2,5/5. Didn't get into it! Too far from my reality and my liking in comic. Not necessarily bad, but definitely not for me! Again, probably more personal preference then a problem with the comic itself!
I'm not the biggest fan of graphic novels in general, but this sure seems a good way to teach youth about Canadian history. There is a lot of rich information in here from the narrative and illustrations to a timeline and other facts at the end.
ARC provided by NetGalley in exchange for an honest review
Echo Desjardins is getting used to a new home and school after losing her mother. During history class one day, she finds herself transported back in time to 1860-70s Riel where Canadian immigrants are settling Red River Colony. This is the second graphic novel in a series and apparently follows straight on so I may have missed something!
However it was a quick, light read introducing a period of history I knew nothing about. I imagine it'll be even more engrossing for its target aduience which admittedly I not. Great artwork too.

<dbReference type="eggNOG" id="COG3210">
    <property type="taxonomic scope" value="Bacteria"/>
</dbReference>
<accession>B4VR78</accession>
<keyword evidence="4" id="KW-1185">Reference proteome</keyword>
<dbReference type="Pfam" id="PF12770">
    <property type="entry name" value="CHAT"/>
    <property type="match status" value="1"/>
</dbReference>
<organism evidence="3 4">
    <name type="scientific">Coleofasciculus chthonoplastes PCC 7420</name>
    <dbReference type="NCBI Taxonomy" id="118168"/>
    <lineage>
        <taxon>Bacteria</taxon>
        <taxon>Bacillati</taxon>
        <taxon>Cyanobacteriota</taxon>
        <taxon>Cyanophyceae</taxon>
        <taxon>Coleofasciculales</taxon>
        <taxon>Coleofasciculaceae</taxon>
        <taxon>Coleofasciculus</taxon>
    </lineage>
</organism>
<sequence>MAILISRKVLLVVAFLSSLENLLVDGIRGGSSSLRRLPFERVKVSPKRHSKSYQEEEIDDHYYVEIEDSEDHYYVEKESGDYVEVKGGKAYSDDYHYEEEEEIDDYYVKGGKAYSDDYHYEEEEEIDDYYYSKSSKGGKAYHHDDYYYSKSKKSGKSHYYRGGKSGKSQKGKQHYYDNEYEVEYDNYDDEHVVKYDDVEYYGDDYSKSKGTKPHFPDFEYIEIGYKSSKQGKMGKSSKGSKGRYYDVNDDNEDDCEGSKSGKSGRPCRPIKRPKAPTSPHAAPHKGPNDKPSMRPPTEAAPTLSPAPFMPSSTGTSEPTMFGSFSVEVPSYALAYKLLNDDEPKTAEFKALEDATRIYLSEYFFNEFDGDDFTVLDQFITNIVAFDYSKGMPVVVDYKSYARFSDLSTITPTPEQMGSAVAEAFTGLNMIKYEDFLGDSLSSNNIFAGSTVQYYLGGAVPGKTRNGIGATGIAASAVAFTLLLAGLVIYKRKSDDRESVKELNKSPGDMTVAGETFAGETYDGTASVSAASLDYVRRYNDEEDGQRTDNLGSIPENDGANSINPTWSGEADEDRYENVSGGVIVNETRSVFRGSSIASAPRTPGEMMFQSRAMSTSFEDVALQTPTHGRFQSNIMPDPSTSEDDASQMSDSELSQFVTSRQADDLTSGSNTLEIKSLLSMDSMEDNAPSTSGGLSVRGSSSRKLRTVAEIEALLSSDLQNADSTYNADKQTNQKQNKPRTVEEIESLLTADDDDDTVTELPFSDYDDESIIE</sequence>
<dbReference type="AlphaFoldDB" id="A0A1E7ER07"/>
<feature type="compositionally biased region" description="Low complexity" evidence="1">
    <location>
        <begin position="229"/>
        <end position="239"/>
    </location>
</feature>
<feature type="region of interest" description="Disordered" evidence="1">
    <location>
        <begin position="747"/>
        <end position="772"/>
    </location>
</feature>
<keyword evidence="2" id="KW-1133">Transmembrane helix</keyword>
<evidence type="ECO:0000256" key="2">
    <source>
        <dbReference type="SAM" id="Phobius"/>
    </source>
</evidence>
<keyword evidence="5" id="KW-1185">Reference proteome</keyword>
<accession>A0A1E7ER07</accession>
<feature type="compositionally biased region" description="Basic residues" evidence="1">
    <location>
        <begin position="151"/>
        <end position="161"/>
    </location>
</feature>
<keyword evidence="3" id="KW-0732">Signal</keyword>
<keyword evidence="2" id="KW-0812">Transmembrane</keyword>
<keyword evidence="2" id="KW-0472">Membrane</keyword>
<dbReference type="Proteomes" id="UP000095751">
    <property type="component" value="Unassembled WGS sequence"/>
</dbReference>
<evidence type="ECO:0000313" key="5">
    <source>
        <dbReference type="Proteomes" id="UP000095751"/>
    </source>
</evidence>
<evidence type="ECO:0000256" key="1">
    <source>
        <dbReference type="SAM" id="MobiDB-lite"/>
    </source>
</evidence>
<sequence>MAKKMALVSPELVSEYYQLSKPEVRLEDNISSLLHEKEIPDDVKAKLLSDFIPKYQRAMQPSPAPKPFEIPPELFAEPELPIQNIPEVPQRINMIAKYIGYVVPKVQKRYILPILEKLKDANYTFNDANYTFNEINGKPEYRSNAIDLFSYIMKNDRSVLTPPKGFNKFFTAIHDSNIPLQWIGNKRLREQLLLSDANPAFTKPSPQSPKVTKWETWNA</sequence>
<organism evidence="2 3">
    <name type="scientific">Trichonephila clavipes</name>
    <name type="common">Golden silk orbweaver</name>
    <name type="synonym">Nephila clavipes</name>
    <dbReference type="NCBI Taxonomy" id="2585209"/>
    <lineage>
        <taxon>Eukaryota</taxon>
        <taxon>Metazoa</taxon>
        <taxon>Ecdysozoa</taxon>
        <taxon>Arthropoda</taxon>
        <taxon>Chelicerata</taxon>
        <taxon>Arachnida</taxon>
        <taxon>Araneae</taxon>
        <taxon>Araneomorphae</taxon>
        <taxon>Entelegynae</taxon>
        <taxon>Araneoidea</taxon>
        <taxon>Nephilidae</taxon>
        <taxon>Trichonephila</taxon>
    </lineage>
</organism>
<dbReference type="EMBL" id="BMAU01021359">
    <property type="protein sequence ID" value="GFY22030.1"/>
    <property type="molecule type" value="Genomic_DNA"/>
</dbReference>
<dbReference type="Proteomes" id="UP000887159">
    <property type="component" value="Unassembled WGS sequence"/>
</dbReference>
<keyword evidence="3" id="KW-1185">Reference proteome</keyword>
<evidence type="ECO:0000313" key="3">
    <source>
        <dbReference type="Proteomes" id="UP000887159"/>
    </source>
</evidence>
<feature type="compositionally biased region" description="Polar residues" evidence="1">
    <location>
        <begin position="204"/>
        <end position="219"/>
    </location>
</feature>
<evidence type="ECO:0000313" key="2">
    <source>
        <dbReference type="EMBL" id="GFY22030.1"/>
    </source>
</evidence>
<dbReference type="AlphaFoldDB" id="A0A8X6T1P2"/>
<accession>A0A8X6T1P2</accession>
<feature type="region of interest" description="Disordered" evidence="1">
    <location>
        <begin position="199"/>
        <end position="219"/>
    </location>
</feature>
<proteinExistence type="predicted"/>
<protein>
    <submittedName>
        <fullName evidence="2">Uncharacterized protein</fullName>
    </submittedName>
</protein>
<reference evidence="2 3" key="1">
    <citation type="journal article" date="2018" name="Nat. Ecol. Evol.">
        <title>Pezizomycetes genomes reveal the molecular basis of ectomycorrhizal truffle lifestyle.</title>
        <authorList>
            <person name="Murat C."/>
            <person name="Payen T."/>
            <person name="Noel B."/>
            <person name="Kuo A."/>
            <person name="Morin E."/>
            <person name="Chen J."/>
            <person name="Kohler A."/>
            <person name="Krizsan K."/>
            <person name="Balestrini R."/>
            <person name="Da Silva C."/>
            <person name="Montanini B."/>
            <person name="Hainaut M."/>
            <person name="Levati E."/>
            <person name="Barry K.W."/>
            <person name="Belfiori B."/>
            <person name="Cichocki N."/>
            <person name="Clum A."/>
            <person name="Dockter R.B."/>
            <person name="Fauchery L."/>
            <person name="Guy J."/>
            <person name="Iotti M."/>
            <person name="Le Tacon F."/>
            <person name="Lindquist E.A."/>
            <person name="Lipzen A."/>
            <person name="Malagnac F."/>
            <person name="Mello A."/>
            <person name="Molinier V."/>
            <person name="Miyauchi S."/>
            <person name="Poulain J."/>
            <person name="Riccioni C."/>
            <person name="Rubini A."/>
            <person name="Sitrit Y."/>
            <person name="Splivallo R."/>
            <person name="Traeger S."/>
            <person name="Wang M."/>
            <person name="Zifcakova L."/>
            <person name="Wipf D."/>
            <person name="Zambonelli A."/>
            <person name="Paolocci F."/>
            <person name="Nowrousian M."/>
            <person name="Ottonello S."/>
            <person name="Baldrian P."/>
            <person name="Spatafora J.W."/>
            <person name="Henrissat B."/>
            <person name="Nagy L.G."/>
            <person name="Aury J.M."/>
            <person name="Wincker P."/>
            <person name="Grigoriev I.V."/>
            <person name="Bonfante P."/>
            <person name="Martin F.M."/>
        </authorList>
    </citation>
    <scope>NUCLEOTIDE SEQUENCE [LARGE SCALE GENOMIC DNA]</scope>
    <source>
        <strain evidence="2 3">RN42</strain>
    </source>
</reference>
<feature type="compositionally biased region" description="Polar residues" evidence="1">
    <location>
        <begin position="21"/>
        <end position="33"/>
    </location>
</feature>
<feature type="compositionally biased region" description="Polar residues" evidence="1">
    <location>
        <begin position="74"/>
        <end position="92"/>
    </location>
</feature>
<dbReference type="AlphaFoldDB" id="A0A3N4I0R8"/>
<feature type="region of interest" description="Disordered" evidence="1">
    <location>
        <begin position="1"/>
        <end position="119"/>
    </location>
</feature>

Vermette is a gem of a writer. I love her forray into graphic novels. Henderson is undoubtably the premiere Canadian illustrator for High Water Press’s Line of Indigenous graphic novels. A great creative team.
Kindred meets Canadian Aboriginal history as Echo slips back and forth between time from present day Winnipeg to the Red River Valley, where she observes the annexation of the Red River Colony into Canada and the fight of the Métis to ensure their say in their government.
Knowing absolutely nothing about Canadian history and less than that about Aboriginal Canadian history, this was fairly confusing—but it was laid out clearly.